Semester of Graduation
Master of Arts (MA)
Higher Education Adminstration
It could be argued that one of the most segregated settings on a college campus today can be found amongst the sprawling mansions that line a university’s Fraternity and Sorority Row. While many Black students join Black Greek-letter organizations (“BGLOs”), a small number decide to rush and pledge White Greek-letter organizations (“WGLOs”). According to Matthew Hughey, a professor at the University of Connecticut who studies race in Greek life, only 3 to 4 percent of members of WGLOs are nonwhite (Hughey, 2007).
Historically, many WGLOs’ constitutions and policies included official “race clauses” that banned non-White students from membership; those clauses were eliminated by the 1960s and removed de jure” discrimination, but “de facto” discrimination remained (Hughey, 2007). The theories that serve as the theoretical framework for this study are Astin’s Involvement Theory and I-E-O Model and Cross’ Theory of Nigressence (Astin, 1993; Astin 1999; Cross, 1971; Cross 1991). Using a phenomenological approach, the researcher explores the experiences of membership in a traditionally, historically, and predominately White collegiate social organization and how those experiences influence the Black racial identity development of Black members of White Greek-letter Organizations who attended different Predominately White Institutions in the U.S. South. Findings are analyzed and applied, and recommendations for advising and future research are discussed.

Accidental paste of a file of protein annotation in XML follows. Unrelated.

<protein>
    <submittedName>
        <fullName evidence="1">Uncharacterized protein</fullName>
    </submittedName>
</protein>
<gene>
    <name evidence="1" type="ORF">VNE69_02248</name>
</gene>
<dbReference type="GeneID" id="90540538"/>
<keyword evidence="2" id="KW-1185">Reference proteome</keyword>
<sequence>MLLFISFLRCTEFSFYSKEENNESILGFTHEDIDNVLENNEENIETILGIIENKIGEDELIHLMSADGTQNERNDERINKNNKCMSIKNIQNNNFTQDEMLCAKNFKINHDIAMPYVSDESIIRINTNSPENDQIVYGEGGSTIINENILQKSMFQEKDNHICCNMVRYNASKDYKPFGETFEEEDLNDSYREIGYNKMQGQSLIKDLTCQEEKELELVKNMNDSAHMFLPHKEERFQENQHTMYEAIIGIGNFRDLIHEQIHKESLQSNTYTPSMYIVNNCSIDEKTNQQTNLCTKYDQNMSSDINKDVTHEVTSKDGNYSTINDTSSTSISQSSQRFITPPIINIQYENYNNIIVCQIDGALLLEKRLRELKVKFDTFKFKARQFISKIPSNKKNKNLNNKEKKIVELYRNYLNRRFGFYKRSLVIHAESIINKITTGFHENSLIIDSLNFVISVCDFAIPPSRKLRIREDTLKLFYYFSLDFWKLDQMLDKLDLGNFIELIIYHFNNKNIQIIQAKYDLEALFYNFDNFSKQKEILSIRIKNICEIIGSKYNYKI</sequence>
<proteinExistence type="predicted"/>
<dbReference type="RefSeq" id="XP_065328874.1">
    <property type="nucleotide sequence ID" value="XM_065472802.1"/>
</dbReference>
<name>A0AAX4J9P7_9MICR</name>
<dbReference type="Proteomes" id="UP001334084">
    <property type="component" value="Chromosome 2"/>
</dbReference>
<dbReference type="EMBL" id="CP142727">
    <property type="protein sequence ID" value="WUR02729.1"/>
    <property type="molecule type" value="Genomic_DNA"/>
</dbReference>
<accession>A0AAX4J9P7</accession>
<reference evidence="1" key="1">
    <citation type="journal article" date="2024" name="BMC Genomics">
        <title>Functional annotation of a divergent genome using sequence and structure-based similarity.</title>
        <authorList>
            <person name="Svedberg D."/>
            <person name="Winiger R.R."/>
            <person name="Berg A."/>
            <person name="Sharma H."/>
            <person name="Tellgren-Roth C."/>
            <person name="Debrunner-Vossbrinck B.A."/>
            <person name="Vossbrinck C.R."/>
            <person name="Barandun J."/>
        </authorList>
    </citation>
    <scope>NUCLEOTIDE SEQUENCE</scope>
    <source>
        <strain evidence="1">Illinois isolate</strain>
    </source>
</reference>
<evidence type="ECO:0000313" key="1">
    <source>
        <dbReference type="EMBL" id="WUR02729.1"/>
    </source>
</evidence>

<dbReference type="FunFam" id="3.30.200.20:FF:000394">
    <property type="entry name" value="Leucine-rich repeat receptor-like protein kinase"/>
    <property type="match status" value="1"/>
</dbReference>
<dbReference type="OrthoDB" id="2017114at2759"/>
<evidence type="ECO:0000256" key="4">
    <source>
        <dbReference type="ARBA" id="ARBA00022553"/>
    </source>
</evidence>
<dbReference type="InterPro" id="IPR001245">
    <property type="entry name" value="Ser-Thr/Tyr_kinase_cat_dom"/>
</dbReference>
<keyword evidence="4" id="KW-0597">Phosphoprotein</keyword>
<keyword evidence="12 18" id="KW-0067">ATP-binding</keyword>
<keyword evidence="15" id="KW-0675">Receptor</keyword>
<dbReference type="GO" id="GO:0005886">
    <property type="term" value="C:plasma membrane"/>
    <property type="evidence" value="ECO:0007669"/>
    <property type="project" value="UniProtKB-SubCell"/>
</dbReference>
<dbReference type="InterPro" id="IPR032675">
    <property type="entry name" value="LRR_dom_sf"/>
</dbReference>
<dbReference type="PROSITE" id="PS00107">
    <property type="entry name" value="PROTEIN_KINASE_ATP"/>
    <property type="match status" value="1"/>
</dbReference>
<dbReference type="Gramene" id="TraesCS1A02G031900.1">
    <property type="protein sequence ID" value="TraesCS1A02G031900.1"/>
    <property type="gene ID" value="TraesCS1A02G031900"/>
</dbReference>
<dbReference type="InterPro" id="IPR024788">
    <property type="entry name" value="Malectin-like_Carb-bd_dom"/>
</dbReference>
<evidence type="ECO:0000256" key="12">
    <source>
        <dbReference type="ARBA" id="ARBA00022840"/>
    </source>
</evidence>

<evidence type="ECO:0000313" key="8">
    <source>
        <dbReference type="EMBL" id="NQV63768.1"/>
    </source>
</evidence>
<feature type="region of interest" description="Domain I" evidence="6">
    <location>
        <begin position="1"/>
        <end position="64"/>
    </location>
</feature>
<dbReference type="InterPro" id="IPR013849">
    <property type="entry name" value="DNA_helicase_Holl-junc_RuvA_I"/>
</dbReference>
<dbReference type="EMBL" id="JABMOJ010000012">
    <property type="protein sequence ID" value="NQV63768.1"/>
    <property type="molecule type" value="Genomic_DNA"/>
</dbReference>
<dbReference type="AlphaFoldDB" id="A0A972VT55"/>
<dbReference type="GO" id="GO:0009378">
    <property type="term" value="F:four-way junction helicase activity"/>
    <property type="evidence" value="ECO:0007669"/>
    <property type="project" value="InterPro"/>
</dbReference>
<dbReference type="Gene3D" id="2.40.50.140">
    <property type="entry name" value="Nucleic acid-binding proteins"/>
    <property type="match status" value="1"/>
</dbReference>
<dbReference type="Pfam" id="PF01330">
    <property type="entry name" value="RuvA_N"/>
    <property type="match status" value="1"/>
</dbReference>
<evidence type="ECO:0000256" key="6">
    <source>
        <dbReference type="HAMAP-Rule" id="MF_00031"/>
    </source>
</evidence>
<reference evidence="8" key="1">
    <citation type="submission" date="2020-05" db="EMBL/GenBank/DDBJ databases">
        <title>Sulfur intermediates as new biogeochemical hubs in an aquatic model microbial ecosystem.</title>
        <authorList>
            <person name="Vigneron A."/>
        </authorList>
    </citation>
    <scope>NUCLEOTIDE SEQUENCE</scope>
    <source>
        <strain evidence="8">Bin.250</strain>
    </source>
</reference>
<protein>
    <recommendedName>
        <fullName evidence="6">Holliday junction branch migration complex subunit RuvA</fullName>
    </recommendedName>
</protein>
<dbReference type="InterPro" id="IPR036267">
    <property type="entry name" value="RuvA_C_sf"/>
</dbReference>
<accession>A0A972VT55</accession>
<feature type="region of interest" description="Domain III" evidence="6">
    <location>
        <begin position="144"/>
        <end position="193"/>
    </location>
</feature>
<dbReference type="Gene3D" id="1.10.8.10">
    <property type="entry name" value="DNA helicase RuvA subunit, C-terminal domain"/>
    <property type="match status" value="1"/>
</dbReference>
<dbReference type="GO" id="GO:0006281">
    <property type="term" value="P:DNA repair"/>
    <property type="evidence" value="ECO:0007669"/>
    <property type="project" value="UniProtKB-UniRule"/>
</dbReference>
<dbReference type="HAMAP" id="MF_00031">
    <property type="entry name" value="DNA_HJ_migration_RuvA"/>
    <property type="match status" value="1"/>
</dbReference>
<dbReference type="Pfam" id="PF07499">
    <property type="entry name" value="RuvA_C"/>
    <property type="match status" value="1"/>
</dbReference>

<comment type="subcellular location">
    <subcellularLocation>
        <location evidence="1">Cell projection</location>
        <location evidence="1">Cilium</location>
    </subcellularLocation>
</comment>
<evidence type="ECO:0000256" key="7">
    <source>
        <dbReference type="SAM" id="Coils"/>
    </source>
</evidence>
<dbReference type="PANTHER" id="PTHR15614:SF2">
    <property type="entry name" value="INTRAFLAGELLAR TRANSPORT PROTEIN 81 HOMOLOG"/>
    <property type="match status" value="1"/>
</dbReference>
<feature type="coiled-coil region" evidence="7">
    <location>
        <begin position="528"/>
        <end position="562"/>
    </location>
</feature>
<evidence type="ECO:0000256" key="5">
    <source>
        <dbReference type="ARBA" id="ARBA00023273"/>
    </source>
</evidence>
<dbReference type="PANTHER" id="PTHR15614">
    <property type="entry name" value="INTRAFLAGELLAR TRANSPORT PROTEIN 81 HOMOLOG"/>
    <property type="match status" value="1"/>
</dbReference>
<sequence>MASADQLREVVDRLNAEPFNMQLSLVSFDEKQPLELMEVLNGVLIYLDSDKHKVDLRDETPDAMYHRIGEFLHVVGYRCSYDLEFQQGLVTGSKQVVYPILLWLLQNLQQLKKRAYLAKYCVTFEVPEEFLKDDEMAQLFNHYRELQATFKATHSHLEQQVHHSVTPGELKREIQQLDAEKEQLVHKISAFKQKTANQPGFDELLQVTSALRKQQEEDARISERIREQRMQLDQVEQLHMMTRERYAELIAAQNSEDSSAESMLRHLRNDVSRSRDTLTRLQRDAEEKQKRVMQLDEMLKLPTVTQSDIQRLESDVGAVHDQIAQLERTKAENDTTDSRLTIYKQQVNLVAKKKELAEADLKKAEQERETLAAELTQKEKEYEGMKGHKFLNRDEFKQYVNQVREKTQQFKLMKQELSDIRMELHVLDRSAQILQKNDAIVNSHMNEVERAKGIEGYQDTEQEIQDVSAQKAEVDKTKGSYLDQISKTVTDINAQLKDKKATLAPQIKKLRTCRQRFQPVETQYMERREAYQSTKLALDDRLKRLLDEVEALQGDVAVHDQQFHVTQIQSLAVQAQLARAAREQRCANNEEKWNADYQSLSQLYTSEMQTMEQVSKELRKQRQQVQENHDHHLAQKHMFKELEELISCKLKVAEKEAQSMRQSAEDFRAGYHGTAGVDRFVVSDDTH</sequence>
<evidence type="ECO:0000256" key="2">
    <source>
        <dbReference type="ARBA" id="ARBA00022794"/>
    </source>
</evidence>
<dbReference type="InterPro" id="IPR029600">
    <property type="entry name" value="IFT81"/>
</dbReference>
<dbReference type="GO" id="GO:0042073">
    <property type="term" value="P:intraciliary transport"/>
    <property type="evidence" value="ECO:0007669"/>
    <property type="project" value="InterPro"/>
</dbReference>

Ford, Danielle, ""Fifty Shades of Black": The Black Racial Identity Development of Black Members of White Greek Letter Organizations in the South" (2018). LSU Master's Theses. 4697.